Candy Cane Lane lights up Seattle’s holidays

The annual tradition goes back more than 70 years.

A sign that says "Season's Greetings from Candy Cane Lane" lit by Christmas lights.

You may want to park nearby to take in all the sights and sounds.

Photo via SEAtoday staff

Have you checked out watts happening up in Ravenna? Candy Cane Lane is aglow once again.

The annual event is a neighborhood-wide holiday lights + decoration extravaganza that would make Clark Griswold weep with joy.

From now through Jan. 1, you can check out the Tudor-style residences along Park Road that are decked out with strings of twinkling bulbs, various lawn ornaments, and even a rotating carousel with a Nutcracker theme.

Just where did all this Hallmark-like seasonal spirit come from?

Staying in their lane

Candy Cane Lane’s roots go back 70+ years when the Seattle Times ran a contest challenging locals to create a display with the most Christmas cheer. One group of homes near Ravenna Park blew the competition away — and the enclave has been going hard during the holidays ever since.

Seriously, there’s no phoning it in on Park Road. Folks often start prepping in September and host summer garage sales to help pay for the high electricity bills.

Tudor-style houses display lights and holiday lawn decorations.

Many houses in Candy Cane Lane pass their decor down to other homeowners.

Photo via SEAtoday staff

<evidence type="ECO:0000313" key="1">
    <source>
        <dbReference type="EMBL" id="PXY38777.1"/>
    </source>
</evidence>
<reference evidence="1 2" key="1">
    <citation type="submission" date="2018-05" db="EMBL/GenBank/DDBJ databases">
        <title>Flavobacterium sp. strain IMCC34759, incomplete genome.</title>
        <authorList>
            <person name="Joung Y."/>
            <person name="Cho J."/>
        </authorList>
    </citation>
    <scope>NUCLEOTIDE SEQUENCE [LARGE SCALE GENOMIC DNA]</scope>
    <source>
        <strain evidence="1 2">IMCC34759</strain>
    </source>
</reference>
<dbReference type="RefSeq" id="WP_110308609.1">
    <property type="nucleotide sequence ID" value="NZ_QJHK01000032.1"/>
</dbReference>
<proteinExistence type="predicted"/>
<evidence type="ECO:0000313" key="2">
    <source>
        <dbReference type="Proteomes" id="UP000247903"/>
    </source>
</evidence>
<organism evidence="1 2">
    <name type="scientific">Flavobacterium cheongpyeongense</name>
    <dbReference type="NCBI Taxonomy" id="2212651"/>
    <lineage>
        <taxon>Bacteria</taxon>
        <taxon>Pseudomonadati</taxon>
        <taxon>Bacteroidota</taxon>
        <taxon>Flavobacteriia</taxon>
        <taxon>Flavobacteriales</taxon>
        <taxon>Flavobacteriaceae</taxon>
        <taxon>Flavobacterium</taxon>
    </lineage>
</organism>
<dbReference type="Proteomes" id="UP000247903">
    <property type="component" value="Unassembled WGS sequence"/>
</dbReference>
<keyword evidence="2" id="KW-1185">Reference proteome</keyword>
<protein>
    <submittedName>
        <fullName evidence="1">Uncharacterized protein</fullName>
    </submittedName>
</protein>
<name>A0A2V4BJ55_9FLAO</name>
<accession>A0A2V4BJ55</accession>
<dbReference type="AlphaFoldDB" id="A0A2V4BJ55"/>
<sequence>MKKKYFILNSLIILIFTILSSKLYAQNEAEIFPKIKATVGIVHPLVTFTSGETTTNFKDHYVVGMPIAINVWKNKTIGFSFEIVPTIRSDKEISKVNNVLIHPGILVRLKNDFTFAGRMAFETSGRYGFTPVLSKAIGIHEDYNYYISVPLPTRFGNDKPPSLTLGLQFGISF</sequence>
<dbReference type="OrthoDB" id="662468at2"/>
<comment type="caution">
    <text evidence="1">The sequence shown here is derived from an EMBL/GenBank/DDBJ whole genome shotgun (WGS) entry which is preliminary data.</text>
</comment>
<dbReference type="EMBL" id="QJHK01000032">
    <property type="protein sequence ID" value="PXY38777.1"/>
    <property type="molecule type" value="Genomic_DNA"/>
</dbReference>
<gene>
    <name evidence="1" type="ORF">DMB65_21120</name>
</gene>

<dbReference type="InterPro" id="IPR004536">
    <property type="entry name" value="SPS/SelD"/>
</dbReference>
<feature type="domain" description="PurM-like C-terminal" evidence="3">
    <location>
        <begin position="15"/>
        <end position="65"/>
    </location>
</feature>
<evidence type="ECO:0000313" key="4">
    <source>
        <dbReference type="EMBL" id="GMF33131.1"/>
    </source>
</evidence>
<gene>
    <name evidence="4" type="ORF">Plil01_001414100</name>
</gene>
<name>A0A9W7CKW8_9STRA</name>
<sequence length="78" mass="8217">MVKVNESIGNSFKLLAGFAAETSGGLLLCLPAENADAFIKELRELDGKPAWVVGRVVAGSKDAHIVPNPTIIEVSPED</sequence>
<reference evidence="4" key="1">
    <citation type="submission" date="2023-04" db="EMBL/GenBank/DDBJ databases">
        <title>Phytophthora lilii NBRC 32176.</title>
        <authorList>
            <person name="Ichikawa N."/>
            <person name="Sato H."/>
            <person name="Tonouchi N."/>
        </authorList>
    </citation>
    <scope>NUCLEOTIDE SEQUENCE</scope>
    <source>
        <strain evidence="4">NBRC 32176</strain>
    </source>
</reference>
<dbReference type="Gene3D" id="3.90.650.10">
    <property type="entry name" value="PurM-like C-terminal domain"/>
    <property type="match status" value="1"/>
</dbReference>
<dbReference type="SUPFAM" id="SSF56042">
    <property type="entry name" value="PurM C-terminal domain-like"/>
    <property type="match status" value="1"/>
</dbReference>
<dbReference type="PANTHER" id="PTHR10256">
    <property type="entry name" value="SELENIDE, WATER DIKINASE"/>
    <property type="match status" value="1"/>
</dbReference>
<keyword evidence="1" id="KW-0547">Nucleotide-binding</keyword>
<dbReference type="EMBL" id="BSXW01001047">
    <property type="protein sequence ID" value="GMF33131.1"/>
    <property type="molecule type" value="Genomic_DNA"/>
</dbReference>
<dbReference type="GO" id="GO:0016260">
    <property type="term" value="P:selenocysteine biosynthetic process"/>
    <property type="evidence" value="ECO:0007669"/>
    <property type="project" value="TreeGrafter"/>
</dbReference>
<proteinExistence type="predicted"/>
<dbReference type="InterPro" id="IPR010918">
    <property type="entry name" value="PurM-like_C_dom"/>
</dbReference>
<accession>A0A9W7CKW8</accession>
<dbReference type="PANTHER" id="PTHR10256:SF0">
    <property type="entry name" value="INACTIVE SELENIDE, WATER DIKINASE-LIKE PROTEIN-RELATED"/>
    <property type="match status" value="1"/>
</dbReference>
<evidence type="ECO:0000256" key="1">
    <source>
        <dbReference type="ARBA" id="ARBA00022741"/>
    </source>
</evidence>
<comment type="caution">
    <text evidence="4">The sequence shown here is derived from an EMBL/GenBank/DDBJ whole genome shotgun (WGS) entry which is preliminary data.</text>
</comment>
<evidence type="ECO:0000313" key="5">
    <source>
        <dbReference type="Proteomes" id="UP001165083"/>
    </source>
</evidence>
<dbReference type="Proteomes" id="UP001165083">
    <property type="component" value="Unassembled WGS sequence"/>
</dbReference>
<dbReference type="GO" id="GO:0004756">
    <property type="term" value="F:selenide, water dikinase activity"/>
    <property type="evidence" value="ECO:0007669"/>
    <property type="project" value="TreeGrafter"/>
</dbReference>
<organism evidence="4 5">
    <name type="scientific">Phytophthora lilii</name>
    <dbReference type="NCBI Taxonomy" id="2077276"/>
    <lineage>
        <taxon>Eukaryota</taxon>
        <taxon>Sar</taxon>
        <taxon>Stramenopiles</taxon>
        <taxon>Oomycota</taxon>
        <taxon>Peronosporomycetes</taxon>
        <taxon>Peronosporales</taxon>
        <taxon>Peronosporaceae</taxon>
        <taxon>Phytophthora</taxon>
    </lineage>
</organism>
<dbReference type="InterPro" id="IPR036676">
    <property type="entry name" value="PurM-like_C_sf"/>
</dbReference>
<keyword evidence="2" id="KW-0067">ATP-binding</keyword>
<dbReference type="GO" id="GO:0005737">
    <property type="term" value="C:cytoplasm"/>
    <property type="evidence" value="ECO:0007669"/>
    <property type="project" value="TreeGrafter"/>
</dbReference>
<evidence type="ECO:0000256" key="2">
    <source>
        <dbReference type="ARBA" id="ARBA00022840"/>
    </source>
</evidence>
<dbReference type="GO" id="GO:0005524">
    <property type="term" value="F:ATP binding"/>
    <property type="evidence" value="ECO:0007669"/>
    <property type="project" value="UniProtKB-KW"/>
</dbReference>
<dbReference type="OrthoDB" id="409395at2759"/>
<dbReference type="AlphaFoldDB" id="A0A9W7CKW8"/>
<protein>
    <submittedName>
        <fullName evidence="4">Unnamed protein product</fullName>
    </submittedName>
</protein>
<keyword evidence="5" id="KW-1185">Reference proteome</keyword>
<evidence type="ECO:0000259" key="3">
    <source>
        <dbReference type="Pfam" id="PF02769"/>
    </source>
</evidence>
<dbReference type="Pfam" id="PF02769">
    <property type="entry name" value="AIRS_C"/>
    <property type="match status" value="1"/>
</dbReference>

While residents aren’t obligated to participate, Candy Cane Lane comes with community appeal — many of the decorations even get passed down from homeowner to homeowner. Some of the candy cane-shaped creations are made of hardware store-bought stovepipe from the 1940s.

Have a jolly good time

You can drive through the blocks to check out the display, but visitors can also stroll through the neighborhood on foot. In fact, the next three Thursdays are for pedestrians only.

The UW marching band pays a visit on Thursday, Dec. 7 in front of the Grinch decoration and there will be a jazz performance on Thursday, Dec. 14.

A festive house with twinkling white lights outside and a sign that says "Nabad."

A few houses display signs that say “Peace” in various languages.

Photo via SEAtoday staff

Candy Cane Lane is free and open to the public. Food donations for the U-District food bank are encouraged. Hours:

  • Sunday-Thursday: 4:00 p.m.-9:30 p.m.
  • Friday + Saturday: 4:00 p.m.-11:00p.m.
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